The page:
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We know that a convex quadratic maximization (not minimization!) on a polyhedron has its global optimal value on a vertex.

Also, I have read in some papers that checking whether a vertex is globally optimal or not reduces to a simple condition. I am interested in that particular condition. Could you please help me with that -- either demonstrating or giving a reference would be great!

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  • $\begingroup$ Can you refer us to specific papers? Maybe this is implied by use of the term "polyhedron" rather than polytope, but presuming the constraint set is compact (i.e., bounded), then there is at least one global optimum at an extreme of the constraints (although n the case of a (linearly constrained concave Quadratic Program, that means at least one vertex of the constraints is a global optimum). Therefore, presuming yo have the computational resources ,a global optimum can be found by explicit enumeration, i.e., evaluating the objective at all vertices and choosing one with the best objective. $\endgroup$ – Mark L. Stone Jun 24 '19 at 16:14
  • $\begingroup$ @MarkL.Stone I don't mean enumeration. There is polynomial time solvable verification method as I see. For example the following 130 KB paper entitled Necessary and Sufficient Global Optimality Conditions for Convex Maximization Revisited: core.ac.uk/download/pdf/82490655.pdf $\endgroup$ – independentvariable Jun 24 '19 at 16:17
  • $\begingroup$ @MarkL.Stone This paper is a very long one, but includes all the subdifferentials etc. and seems to be complicated. and it is a bit old. I am therefore curious to see the most recent, hopefully easy verification $\endgroup$ – independentvariable Jun 24 '19 at 16:18
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    $\begingroup$ Even worse, already checking local optimality of a given feasible point of a nonconvex QP is NP-hard (Pardalos 87) $\endgroup$ – Johan Löfberg Jun 24 '19 at 16:45
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    $\begingroup$ It does not work with the vertex as a single object to draw any conclusion. It uses a branch-and-bound strategy, and then at some point the bounds have converged sufficiently (after possibly an exponential number of steps) $\endgroup$ – Johan Löfberg Jun 24 '19 at 17:10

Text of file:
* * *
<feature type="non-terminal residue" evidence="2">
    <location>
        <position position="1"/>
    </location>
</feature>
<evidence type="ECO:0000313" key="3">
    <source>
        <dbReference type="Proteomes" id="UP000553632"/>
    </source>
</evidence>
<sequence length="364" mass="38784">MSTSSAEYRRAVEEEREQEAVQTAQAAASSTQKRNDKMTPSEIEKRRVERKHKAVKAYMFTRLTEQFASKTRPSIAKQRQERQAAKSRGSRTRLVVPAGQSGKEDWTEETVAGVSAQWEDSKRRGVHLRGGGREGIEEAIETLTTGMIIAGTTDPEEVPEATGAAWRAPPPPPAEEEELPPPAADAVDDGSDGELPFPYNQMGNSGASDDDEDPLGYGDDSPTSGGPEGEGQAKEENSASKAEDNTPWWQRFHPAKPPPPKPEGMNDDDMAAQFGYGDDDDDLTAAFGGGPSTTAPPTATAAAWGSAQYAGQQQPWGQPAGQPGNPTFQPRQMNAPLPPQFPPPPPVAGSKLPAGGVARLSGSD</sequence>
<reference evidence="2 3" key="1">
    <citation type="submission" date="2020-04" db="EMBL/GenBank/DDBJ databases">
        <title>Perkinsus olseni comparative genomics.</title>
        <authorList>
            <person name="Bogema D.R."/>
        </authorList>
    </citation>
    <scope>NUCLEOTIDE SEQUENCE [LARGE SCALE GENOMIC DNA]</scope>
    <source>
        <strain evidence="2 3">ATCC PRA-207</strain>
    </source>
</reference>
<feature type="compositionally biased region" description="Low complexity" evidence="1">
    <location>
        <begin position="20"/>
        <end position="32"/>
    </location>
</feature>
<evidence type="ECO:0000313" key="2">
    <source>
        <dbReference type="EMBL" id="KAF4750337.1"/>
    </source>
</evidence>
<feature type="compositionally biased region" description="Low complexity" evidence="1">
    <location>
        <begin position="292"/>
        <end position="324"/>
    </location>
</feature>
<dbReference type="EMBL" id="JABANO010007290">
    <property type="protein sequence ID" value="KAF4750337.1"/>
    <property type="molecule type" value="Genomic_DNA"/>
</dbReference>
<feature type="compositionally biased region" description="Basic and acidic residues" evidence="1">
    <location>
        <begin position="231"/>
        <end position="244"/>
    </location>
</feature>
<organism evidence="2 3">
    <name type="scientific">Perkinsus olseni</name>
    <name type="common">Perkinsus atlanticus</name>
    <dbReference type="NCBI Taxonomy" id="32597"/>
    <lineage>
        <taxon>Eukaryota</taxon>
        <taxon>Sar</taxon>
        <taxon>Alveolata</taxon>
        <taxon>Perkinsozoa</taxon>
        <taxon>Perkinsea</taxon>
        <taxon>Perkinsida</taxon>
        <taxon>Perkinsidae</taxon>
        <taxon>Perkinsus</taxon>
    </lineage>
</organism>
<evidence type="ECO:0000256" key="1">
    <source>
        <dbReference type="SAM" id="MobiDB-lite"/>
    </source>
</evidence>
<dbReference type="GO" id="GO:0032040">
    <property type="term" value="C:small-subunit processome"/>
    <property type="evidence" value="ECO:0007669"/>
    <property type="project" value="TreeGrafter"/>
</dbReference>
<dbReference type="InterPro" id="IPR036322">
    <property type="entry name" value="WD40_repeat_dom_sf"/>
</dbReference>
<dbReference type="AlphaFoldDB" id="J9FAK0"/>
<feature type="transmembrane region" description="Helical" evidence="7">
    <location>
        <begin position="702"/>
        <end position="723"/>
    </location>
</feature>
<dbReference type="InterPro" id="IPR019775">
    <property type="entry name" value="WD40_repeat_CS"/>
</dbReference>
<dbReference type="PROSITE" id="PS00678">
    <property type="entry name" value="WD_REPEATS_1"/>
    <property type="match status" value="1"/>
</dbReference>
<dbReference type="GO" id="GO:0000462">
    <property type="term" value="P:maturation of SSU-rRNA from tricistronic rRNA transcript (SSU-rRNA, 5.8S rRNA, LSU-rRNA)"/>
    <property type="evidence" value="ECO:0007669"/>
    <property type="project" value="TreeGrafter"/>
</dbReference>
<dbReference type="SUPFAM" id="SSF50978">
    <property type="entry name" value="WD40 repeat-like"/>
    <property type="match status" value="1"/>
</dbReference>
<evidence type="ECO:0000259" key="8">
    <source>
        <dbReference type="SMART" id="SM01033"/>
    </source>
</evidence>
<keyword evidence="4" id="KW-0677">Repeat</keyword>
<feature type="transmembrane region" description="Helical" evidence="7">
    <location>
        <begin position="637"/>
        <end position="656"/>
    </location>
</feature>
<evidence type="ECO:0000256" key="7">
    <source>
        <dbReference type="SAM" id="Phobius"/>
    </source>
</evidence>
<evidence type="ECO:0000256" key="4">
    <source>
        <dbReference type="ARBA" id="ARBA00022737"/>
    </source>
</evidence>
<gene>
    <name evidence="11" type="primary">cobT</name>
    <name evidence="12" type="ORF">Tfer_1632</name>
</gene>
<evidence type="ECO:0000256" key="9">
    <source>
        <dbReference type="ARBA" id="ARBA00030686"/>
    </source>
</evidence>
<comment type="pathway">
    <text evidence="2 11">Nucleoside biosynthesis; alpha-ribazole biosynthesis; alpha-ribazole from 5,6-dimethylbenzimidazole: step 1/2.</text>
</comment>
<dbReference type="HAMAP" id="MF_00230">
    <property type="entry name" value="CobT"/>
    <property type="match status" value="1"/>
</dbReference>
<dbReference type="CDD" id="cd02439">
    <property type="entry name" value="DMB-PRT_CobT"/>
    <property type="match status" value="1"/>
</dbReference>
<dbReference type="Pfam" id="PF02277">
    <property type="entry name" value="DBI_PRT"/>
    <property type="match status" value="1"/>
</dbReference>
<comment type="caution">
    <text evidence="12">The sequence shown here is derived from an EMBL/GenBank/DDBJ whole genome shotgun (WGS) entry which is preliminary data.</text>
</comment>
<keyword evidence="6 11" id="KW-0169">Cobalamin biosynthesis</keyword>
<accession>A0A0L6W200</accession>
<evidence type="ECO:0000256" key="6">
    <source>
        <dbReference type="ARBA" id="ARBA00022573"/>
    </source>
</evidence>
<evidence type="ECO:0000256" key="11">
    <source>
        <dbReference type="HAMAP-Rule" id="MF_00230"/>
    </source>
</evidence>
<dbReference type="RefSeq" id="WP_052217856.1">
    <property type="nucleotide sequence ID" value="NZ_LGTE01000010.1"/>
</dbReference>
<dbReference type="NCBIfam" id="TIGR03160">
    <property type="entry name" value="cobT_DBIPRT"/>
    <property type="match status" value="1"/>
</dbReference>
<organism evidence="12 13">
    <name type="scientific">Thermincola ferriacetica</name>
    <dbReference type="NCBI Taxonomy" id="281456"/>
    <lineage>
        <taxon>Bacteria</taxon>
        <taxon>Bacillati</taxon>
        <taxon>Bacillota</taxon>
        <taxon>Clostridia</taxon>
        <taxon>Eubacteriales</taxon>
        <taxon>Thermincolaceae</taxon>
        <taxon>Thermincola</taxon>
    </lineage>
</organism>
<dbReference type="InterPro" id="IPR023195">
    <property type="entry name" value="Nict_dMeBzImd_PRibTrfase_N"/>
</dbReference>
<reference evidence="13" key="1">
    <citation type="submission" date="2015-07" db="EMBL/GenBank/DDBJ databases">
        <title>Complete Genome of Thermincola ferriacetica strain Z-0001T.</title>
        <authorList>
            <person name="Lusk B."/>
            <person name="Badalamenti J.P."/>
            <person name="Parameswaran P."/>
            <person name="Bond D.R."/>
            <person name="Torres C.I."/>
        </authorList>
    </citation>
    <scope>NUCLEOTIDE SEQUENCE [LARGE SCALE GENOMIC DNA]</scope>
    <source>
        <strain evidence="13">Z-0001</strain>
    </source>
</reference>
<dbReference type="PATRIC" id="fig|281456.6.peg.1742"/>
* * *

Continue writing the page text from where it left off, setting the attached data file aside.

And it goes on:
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In addition to the references already given in the comments, this paper (DOI link) demonstrates that exact solutions to some non-convex quadratic programs are given by semi-definite programming, and whenever the SDP relaxation is tight we can actually solve the SDP via SOCP!

In general the SDP relaxation will of course not be tight, but as shown by Nemirovski et. al. (DOI link) we can provide some constant factor guarantees when the sufficient condition does not hold.

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  • $\begingroup$ What do you mean by "solving the SDP via SOCP"? $\endgroup$ – JakobS Jul 1 '19 at 8:05
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    $\begingroup$ If the QCQP admits a unique solution and the SDP relaxation is tight then it admits a rank-1 solution, so it suffices to enforce the 2x2 minor constraints, which are SOCP representable. $\endgroup$ – Ryan Cory-Wright Jul 1 '19 at 13:29
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With the exception of special cases, this problem is NP-hard. One interesting case is that minimizing a convex or concave function over a simplex can be solved in polynomial time. In other special cases it is also possible to linearise the problem through reformulations. In the general case however this would be solved by relaxing the objective and using branch and bound to find the global optimum.

It is interesting to note that there are two parts to NP-hardness in optimisation: (i) finding a solution, and (ii) verifying the solution. Because verifying the solution cannot be done in polynomial time, even if we have a solution it is still NP-hard to prove that it is globally optimal.

We see this a lot in practice as well. In global optimisation finding a solution is the easy part - the difficult part is to prove/disprove that it is globally optimal.

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